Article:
At just 11 months of age, beautiful Saba (pictured right) nearly lost her life. Her story is told in the words of her mother, Erica.
“Saba’s story is one of heartache, hope and miracles.
She was born a healthy and gorgeous baby girl then at 11 months of age our whole world crumbled.
One night over dinner we noticed her jugular vein pulsating rapidly in her neck and knew something wasn’t right.
After a trip to the GP the following morning and further investigation she was collected by the Paediatric Intensive Care Units retrieval team and taken to the Mater Children’s Hospital to be under the care of the cardiology team – the heart doctors.
She remained stable with her elevated heart rate as the team tried to lower her it using medicine and desperately trying to find the cause.
This was all very traumatic with Saba having ECGs, ultrasounds and the administration of lots of medication to try and counteract this fast heart rate.
She was admitted to the Paediatric Intensive Care Unit later that night and by the following afternoon her situation was rapidly worsening.
Her heart was tiring fast, as was its function.
It was decided that Saba should be sedated to rest.
Very quickly upon sedation her heart failed and she needed to be placed on a heart lung bypass machine called ECMO.
The shock and disbelief we experienced when the doctors informed us of what had happened was monumental. How could this happen to our healthy princess and would she survive this? Nobody knew.
Saba spent one week on life support, had numerous surgeries and by some amazing miracle her heart began to beat again properly on Day 5.
By Day 7, she was taken off of ECMO and we were able to look into the eyes of our little princess again.
Saba was diagnosed with JET syndrome and it was said to be a very unique and rare case. She spent the next 6 weeks in hospital as the doctors tried to control her fast heartbeat. She went back and forth from the intensive care unit and the cardiac ward as she experienced repeated episodes of JET.
A reveal device was placed in her chest over her heart to allow us to keep track of her heart function at home and relay information to cardiologists as needed.
By some miracle we were able to take her home heavily medicated after seven long weeks.
One year on, Saba is a happy and boisterous toddler. People are amazed and in disbelief when they hear her story and see how well she looks. Her future is unknown and as her medications are reduced we will learn if further surgery is required.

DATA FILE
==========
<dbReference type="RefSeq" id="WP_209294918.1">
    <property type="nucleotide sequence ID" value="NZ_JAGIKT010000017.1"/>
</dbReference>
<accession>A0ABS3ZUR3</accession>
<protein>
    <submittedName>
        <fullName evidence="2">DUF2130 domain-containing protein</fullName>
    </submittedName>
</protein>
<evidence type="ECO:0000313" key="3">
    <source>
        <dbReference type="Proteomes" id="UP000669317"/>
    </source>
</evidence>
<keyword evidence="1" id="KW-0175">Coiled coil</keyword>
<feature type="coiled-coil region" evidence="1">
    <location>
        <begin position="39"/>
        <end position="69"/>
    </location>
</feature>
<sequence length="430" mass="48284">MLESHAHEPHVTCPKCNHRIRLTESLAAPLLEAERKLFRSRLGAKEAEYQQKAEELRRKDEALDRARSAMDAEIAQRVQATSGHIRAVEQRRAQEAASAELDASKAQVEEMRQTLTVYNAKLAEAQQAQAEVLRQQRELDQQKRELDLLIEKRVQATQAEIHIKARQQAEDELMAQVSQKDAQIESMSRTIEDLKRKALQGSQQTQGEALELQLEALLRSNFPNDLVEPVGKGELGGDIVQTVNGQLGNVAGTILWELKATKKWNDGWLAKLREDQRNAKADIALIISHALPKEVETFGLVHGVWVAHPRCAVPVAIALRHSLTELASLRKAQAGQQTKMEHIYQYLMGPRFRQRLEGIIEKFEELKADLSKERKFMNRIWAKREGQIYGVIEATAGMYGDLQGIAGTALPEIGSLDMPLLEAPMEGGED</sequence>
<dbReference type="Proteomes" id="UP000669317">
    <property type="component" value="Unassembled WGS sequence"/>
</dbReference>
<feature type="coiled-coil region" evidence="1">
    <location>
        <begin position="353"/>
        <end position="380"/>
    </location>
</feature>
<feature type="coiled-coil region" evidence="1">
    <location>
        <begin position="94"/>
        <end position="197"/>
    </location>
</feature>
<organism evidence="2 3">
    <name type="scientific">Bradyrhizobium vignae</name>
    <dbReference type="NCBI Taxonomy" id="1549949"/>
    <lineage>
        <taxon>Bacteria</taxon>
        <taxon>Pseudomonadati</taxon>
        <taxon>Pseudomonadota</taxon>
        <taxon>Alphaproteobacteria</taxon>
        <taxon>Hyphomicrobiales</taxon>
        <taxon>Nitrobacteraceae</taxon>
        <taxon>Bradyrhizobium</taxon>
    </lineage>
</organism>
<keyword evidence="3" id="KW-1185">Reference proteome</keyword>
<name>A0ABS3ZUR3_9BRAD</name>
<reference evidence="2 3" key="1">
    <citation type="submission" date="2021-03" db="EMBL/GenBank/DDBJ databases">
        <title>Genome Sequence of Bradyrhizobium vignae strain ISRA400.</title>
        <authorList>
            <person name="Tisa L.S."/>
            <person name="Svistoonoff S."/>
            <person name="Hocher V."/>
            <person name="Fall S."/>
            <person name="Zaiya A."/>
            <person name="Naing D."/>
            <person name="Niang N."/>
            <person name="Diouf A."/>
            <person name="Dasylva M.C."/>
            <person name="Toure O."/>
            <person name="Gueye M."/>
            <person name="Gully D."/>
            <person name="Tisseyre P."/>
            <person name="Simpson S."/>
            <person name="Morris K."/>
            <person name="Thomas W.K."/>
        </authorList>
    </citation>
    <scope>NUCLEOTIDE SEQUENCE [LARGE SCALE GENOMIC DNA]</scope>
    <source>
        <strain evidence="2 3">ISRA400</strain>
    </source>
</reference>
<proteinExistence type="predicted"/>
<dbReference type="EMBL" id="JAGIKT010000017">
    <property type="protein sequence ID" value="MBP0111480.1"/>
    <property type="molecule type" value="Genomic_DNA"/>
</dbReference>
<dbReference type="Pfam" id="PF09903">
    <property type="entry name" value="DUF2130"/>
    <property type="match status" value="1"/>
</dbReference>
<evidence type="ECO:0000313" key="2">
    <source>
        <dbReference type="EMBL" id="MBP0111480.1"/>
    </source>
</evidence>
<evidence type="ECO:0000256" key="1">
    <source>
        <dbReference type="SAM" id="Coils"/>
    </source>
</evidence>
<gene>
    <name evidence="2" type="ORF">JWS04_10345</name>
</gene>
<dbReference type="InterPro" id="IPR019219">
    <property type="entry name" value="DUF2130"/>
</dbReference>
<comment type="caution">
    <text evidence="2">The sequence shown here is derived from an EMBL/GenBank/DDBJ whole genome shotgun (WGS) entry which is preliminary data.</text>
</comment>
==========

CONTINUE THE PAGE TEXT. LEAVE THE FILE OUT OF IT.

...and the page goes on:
As parents, we never ever thought we would be exposed to such a situation, and remain deeply grateful to everyone who was and who still is involved with saving Saba’s life.
If Saba had of crashed anywhere other than the intensive care unit she would surely have died, which is a thought to hard to contemplate.
We will be forever indebted to the amazing PICU team and surely without them we would not have our Saba.”
So what role did the Preston James Fund in helping Saba?
Firstly vital equipment used by the retrieval team to collect Saba and bring her to the MCH specialists was purchased by the Preston James Fund.
The intensive care unit nurses and doctors have been highly trained using simulation so that they can practice for real life events. When Saba crashed her nurses and doctors knew exactly what to do. The Preston James Fund purchased this equipment.
Finally when Saba was on the ECMO machine she needed her blood clotting checked every single hour by a Hemochron machine purchased by the Preston James Fund – this helped save her life.
For every parent Saba’s story seems impossible. It’s too difficult to imagine. Unfortunately the reality is 1200 children every year are admitted to the Mater Children’s intensive care unit, 400 of which are following heart surgery and approximately 25 children of those needing ECMO just like Saba.
These children are someone’s son, daughter, brother, sister, niece, nephew, friend.
Saba is living proof that your donation makes a difference.